For all that, it is well to remember that not everyone who falls in with such movements or is slavishly obedient to an individual or organization does so in recoil from a frightening future or as a response to a utopian lure.  One does not have to probe deeply into groups or organizations to find individuals who, out of selfishness and ambition, are more than willing to fall on their knees before they are asked to.  The initial effort may be only for preferential treatment, but all too often it is a hint of spiraling ambition that leads, hopefully, to personal power, wealth and/or prestige.  A servile attitude and a willingness to do whatever is necessary is the hallmark of these individuals who are as conspicuous as they are diligent.  Generally speaking, such individuals tend to “bottle up” their moral scruples for a time, along with any tendencies to exercise moral options.  They naively assume that the bottle can be “uncorked” as soon as they reach the plateau they have in mind.  Of course, it rarely works out that way.  Ambition is almost always open-ended and moral scruples put in storage tend to evaporate.  For centuries men of ambition who slavishly latched onto individuals who had power or the promise of power were known as “courtiers.”  The word still has meaning.      

Courtiers and “loyal” no-questions-asked obedience from any source will always be welcome among tyrants for, as indicated earlier, their real power rests on their ability to use others to do their bidding.  This is particularly true in the “hero cult” system which marked the rule of both Hitler and Stalin.  Unfortunately, this too has been a recurring theme throughout the ages.  Some two thousand years ago, for example, the sensible Cincinnatus of Rome warned against “reverencing” temporal rulers:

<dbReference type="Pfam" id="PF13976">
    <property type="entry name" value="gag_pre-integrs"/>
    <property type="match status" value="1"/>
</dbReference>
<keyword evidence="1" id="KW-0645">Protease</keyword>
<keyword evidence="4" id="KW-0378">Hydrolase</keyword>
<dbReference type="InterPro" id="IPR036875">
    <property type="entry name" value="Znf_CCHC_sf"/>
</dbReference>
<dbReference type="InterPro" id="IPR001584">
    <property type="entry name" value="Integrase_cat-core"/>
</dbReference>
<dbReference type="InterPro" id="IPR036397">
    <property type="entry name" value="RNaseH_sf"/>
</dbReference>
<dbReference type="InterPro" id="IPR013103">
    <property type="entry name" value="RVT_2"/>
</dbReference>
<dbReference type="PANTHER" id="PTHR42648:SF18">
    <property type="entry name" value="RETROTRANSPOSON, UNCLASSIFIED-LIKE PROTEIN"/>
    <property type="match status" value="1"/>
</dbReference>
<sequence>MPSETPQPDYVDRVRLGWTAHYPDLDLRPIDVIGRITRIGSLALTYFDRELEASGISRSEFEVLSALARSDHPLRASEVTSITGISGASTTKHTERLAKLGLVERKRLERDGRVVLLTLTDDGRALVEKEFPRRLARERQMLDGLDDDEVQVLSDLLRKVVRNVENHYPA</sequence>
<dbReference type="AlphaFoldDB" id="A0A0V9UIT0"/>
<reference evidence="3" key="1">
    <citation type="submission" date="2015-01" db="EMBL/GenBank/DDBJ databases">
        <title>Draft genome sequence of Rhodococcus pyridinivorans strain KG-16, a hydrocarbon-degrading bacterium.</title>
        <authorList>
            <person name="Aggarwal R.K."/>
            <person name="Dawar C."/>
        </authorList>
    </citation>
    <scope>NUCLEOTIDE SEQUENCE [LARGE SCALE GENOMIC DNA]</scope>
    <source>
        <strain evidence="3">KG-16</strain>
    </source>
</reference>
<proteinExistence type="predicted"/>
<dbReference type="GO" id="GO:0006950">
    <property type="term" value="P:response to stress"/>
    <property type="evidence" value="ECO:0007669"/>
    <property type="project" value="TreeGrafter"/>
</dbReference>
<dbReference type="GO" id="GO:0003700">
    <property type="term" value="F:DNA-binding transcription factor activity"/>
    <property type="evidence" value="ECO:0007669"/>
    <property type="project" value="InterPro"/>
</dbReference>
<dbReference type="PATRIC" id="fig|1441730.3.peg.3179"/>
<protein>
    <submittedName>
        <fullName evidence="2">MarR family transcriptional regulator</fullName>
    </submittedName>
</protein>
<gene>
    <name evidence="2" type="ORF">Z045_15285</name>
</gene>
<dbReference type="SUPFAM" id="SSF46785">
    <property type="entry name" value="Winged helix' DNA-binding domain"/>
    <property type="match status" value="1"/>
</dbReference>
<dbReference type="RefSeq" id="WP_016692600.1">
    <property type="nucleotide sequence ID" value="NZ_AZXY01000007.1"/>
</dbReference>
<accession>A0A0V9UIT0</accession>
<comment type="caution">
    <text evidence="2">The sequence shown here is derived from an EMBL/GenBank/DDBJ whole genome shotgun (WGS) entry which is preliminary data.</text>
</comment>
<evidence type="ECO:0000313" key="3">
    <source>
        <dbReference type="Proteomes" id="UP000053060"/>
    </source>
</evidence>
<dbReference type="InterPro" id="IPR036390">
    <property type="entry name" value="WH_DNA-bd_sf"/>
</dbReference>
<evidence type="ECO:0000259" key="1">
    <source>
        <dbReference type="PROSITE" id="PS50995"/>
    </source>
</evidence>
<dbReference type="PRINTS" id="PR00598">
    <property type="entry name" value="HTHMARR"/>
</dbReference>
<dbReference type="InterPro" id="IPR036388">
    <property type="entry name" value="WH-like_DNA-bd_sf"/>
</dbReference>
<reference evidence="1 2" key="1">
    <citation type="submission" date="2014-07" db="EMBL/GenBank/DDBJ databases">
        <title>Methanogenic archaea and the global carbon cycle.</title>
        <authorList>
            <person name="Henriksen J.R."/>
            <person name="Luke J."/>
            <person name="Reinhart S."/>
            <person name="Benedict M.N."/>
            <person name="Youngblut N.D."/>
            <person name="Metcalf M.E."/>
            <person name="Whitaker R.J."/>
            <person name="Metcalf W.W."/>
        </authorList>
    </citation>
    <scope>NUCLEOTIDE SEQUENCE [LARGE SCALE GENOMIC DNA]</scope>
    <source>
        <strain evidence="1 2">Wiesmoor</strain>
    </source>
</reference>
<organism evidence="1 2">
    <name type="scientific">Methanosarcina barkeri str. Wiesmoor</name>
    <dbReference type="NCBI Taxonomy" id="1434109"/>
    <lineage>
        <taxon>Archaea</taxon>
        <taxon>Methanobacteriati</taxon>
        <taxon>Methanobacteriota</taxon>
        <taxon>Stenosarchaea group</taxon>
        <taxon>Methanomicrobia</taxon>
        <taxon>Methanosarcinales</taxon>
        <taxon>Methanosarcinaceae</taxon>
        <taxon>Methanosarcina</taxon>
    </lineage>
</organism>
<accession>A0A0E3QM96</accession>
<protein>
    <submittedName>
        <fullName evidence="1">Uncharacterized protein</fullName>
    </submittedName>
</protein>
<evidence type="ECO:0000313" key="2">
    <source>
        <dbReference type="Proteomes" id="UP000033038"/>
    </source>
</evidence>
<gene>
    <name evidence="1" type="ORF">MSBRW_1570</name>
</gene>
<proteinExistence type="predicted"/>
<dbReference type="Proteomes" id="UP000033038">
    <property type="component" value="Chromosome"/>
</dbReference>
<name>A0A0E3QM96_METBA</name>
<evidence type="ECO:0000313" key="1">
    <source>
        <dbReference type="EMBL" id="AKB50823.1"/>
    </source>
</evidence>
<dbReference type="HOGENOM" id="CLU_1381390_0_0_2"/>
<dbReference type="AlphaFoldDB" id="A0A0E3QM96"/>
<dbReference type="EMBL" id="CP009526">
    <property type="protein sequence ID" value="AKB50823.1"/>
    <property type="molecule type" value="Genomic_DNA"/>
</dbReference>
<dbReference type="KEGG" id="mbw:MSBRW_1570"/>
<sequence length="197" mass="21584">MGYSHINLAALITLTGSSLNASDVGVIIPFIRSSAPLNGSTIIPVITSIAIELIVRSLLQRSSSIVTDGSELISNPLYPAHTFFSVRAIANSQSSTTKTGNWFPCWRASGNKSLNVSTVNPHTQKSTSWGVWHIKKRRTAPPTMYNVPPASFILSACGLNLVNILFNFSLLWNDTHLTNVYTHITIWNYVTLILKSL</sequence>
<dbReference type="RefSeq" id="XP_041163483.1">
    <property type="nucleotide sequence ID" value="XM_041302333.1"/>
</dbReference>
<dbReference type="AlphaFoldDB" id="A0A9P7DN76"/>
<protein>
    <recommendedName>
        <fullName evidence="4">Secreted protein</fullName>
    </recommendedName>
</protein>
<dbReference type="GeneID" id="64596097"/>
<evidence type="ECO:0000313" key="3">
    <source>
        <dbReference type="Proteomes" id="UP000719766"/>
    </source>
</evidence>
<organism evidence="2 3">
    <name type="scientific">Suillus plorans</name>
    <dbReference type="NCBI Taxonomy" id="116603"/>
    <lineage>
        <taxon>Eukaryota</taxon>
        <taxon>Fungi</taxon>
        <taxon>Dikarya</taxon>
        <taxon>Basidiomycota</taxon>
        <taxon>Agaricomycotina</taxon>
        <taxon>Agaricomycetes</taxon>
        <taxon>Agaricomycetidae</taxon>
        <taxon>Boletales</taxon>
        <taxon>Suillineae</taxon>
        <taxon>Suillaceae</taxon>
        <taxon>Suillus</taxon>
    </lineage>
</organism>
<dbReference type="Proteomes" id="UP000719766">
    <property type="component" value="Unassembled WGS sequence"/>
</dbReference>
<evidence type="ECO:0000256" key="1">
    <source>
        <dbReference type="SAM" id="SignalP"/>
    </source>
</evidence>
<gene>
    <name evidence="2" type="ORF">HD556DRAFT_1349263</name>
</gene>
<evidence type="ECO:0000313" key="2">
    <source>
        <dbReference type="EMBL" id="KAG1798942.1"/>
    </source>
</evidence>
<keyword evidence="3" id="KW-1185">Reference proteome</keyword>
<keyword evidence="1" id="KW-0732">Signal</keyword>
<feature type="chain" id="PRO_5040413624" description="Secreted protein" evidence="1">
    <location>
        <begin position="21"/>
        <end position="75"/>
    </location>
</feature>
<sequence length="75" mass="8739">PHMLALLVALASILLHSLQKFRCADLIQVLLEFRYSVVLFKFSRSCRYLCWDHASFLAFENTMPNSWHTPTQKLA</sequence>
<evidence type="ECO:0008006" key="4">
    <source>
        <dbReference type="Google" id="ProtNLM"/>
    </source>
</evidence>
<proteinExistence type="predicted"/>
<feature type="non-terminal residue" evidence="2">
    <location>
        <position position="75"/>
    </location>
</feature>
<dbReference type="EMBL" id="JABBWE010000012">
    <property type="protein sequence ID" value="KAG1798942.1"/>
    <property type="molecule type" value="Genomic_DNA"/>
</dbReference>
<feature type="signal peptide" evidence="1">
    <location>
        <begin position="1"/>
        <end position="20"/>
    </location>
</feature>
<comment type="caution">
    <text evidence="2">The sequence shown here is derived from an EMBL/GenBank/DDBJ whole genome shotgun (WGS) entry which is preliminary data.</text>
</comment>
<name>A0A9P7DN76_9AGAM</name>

Worthiness resides in no man and let the nation beware which discovers itself regarding its temporal ruler as a divinity, fawning upon him, delighting in his comings and goings, reverencing him, listening to his words as though they rolled down from thunder, ostracizing those who differ from him, raising up their voices like trumpets hailing all that he does and deluding themselves that he is superior to those who have elevated him by vote or in the name of emergency.

History certified Cincinnatus’ advice, mostly by the results of mankind ignoring it.  It was Hitler as the infallible “Fuehrer” and Stalin as the all-wise “Great Helmsman” that allowed them to preside over the destruction of a significant portion of the world’s population with, as often happens, some of the heaviest casualties coming in their own countries.